If you get it, please let me know what you think, and send suggestions for other apps!

500 Rule Calculator App – Download on the App Store

My second photography app, 500 Rule Calculator, is now available. To download, click this link.

I haven’t yet gotten too far into really complicated photography projects, but one thing I’ve wanted to try is star trail photography and also shooting the Milky Way. To do this, knowing how to calculate exposure times using the 500 Rule is essential, because you either want star trails in your shot, or be able to keep the stars sharp, with no trails.

But it can be a pain to do calculations, especially when it’s cold and dark, and you’re worried about your gear and getting the shot. It’s easy to make mistakes in the calculations, even if the 500 Rule formula isn’t too hard. But you have to remember it, and also how to take into account crop sensor factor (and what the factor is!) if you’re not shooting full frame.

500 Rule Calculator is the result.

 

This app is useful for photographers wanting to know what exposure time to set for star photography (or astrophotography) using the 500 Rule formula.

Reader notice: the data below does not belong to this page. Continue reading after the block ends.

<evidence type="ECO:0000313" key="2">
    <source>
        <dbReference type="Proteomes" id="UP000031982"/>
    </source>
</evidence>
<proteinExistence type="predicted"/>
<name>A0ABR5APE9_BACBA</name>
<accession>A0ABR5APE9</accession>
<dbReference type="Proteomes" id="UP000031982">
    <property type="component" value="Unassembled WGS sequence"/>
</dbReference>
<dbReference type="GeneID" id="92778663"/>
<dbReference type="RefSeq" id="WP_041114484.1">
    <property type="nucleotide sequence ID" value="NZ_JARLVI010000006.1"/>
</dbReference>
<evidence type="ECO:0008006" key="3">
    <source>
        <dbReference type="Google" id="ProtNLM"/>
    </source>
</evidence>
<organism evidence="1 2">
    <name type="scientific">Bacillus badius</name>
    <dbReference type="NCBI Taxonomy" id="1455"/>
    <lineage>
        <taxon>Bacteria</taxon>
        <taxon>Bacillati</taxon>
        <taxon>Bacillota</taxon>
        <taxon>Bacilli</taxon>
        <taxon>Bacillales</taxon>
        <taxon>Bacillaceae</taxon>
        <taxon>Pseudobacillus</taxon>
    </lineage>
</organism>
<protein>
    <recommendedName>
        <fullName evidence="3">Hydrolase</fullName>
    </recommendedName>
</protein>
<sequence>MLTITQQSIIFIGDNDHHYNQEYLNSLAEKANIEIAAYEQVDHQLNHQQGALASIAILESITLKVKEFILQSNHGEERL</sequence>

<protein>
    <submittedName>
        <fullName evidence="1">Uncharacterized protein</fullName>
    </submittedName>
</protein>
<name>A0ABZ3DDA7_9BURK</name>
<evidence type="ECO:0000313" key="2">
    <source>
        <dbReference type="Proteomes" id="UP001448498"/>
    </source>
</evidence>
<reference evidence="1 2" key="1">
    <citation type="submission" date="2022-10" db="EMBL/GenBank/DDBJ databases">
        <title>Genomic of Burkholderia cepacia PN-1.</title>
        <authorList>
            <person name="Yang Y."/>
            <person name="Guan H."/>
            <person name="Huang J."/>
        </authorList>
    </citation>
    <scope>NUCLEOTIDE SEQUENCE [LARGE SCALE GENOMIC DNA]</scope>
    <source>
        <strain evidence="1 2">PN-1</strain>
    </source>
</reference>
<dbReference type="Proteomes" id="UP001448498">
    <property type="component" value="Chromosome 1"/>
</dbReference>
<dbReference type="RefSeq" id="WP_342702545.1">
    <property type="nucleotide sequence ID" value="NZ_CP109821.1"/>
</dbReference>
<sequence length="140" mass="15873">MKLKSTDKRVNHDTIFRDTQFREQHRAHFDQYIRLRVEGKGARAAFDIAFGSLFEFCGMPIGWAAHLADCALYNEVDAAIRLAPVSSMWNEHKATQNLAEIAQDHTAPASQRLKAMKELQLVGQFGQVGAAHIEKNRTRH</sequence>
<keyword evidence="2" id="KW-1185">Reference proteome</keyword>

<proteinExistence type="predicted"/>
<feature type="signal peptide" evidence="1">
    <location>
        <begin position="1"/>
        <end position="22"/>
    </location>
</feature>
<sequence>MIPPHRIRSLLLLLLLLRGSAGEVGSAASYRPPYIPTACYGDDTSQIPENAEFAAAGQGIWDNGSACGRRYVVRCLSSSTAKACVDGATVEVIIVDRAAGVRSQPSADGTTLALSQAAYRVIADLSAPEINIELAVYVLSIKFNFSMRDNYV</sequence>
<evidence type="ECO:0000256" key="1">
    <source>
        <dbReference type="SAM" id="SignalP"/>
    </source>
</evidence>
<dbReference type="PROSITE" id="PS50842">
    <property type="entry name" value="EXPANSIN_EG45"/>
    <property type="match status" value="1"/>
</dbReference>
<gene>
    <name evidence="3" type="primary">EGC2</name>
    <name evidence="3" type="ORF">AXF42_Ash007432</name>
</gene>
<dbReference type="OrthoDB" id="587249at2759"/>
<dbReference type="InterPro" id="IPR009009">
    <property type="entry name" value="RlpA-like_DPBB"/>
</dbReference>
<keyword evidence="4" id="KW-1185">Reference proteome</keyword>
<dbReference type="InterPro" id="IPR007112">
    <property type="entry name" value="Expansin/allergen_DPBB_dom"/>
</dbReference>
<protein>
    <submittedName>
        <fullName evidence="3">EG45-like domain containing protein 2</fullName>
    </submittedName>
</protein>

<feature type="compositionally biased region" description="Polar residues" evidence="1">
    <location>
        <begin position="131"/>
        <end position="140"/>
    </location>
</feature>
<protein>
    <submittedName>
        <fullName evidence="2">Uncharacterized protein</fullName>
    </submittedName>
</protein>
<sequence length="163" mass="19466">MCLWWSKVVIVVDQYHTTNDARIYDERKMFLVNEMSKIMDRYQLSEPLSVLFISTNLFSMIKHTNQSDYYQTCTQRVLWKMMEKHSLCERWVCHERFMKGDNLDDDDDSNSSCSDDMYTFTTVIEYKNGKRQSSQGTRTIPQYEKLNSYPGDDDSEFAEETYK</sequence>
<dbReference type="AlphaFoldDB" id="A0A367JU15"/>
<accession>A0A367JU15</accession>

The app also takes into account whether or not the user is shooting full frame, general APS-C (1.5 crop factor), or Canon APS-C (1.6 crop factor), and standard focal lengths. The 500 Rule Calculator gives the exposure time in seconds.

The calculator built into the app is easy to use and has 2 input factors needed from the user – focal length and crop factor.

only 2 inputs needed – focal length & crop factor

Then if you’d like, switch to the timer screen and set the calculated time if you’d like to countdown, or you can use the timer screen if setting really long exposures. This timer counts down in seconds from 900 seconds (15 minutes), or any time between 0 and 15 minutes.

If you’ve ever been out taking photographs and set a long exposure, and wondered how much time you have left until the exposure will end, this is for you.

For example, if you’ve setup your camera and tripod and figured the correct shutter speed, but need to compensate for increased shutter speed due to Neutral Density filters or other changes, you may have struggled to keep track of the exact time before hitting the shutter release or remote button again. Or you may be standing in the dark, freezing, and wondering what exact exposure time to set, and once it’s set, how much time is remaining.

swipe to set the timer, then hit the green button to run.

This app does the calculation for you, and counts down based on the time you select. Or you can just use the 500 Rule calculator function.

 

Download on the App Store by going to iTunes and searching for 500 Rule Calculator, or click the links on this page. Hopefully one day I’ll develop a version to run on Android devices.

500 Rule Calculator

If you get it, please let me know what you think, and send suggestions for other apps!